The last 30 years have seen significant growth in neurological rehabilitation in the UK and I have played some role in that growth.
In the early 1990s I was President of the British Society of Rehabilitation Medicine, which represents rehabilitation physicians in the UK. Over the last 30 years it has grown from a new society with a handful of members to a thriving specialist society with 350 members and an active education, teaching and conference programme. I was on the executive as Treasurer until November 2017
I chaired the Joint Speciality Committee on Rehabilitation Medicine, part of the Royal College of Physicians, as well as the Specialist Advisory Committee, the body responsible for the oversight of physicians training in rehabilitation medicine and for the approval of training programmes.
I was also a Founder Trustee of the MS Trust, now a significant force in the world of multiple sclerosis, responsible for the initiation of MS nurses across the country. The MS Trust now hosts an annual conference recognised as the highlight of the year for nurses, therapists and other clinicians involved with multiple sclerosis.
Supporting people with brain injury in the UK
The last few years has seen the growth of similar supportive groups for people with brain injury. The United Kingdom Acquired Brain Injury Forum (UKABIF) is a coordinating body for clinicians, professionals and survivors, with the primary role to raise awareness of acquired brain injury. I was Chair from January 2008 until November 2017. UKABIF is now affiliated to over 20 local and regional acquired brain injury forums and represents clinicians in the statutory, private and charitable sector as well as others involved in the field, such as personal injury lawyers and survivors of brain injury.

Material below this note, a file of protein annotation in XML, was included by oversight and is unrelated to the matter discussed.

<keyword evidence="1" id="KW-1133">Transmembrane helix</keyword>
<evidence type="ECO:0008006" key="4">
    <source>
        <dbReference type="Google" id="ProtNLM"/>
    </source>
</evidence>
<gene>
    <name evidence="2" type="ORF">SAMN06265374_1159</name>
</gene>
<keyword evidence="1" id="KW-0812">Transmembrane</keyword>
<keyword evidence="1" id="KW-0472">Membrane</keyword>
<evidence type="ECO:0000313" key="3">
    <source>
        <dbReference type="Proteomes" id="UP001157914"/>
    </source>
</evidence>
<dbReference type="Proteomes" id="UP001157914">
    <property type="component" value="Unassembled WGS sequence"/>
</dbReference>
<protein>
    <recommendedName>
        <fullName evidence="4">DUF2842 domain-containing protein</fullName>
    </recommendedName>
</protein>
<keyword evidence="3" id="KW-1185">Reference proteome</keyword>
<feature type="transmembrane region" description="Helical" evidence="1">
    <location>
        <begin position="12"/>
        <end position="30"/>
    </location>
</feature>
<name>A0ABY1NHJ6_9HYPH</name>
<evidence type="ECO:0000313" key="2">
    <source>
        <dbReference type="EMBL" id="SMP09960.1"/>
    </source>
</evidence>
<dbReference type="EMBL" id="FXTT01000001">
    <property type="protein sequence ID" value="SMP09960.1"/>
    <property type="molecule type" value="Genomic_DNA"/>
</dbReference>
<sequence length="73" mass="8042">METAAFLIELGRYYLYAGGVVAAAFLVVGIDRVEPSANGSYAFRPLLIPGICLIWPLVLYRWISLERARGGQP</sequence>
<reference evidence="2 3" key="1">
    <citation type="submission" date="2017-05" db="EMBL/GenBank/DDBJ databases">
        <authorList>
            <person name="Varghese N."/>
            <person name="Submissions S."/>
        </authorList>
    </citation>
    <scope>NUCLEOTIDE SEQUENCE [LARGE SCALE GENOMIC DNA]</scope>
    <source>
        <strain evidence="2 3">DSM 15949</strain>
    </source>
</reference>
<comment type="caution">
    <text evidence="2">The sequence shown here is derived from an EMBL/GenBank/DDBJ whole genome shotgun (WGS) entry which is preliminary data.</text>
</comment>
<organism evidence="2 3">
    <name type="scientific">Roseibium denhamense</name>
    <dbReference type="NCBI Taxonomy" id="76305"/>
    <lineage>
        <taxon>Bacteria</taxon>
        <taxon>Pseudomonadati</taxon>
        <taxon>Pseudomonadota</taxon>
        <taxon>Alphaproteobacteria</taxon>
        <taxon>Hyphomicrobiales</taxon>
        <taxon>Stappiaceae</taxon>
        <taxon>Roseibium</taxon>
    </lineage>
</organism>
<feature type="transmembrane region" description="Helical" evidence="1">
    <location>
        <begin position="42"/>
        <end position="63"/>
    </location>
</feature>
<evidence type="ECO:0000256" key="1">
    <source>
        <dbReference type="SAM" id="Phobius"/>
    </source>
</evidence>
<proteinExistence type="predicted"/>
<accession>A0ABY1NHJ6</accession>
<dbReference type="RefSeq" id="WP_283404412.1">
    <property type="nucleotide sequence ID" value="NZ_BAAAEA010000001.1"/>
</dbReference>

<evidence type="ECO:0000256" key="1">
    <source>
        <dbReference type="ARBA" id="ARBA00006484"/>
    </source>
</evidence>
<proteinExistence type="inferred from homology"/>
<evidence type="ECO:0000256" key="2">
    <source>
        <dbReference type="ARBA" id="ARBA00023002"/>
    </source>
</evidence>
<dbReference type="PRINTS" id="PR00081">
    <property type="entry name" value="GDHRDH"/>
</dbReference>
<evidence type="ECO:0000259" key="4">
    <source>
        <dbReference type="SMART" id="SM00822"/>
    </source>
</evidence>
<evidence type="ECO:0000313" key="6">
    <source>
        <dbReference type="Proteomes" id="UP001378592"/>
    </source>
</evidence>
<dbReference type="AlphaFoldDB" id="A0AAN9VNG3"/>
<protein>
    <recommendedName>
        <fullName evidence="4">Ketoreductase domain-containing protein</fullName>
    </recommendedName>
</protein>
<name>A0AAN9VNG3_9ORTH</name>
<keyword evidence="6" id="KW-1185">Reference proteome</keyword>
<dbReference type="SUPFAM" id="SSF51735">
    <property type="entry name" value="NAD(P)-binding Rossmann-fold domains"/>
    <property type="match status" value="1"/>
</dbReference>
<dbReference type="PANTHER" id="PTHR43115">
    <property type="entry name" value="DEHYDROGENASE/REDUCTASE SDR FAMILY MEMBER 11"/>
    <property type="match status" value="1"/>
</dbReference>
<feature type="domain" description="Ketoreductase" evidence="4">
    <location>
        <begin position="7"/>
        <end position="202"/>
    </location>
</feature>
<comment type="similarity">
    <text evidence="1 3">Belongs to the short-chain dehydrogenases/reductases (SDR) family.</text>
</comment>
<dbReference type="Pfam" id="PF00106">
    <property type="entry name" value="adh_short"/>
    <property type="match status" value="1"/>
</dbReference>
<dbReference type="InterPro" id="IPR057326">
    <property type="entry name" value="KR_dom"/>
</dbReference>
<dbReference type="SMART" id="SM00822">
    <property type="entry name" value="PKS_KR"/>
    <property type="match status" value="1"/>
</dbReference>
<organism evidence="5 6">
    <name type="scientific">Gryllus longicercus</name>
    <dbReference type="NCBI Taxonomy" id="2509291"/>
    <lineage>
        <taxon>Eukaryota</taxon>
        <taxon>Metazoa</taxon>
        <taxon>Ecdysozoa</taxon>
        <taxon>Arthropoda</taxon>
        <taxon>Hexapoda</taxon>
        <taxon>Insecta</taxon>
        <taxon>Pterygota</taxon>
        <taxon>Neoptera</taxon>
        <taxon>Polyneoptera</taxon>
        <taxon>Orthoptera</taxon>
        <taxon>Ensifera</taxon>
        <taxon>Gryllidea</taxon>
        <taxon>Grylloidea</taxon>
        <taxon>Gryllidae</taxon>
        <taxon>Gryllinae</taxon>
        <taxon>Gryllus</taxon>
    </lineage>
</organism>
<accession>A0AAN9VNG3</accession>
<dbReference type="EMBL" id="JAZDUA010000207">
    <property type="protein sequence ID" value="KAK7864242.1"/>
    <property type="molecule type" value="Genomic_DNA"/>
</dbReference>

In 2012 I established INPA (Independent Neurorehabilitation Providers Alliance). This is an organisation that represents all key providers of neurorehabilitation facilities in the independent sector. We strive to improve standards in the field and lobby for better services. I have been Chair since the outset.
In 2017 we established the ABI Alliance. This represents all the brain injury and related charities in the UK and aims to lobby government for better ABI services. Our first "project" is to get the Rehabilitation Prescription more widely used and recognised. I chair the Group.
I have been fortunate enough to be at the forefront of the development of neurological rehabilitation across the world at a time of initiation and growth of the specialty. I have lectured widely on many aspects of neurological rehabilitation and given over 200 plenary and guest lectures at international conferences.
In 1996 I organised the first World Congress in Neurological Rehabilitation, held in Newcastle. Following the success of this congress, the World Federation for NeuroRehabilitation (WFNR) was formed and I was Founder President until 2008. The success of the WFNR has stimulated the development of over 40 national societies in neurological rehabilitation across the world and 34 Special Interest Groups. We hold an international conference every two years - the next in Lyons in 2020.
I was elected to the membership of the European Academy of Rehabilitation Medicine in 2000, a body of the 50 most senior rehabilitation doctors in Europe.
In 1989 I formed Action for Disability, a registered charity that initially raised money for local disability initiatives in the North East but in later years focussed on education and training in rehabilitation centres in developing countries. Action for Disability was responsible for teaching courses in Bosnia, Latvia and Moldova and supported some excellent community rehabilitation projects in Tanzania, India and Pakistan. It continues to support projects in India, Chernobyl and Tanzania and has raised over £1m in funding.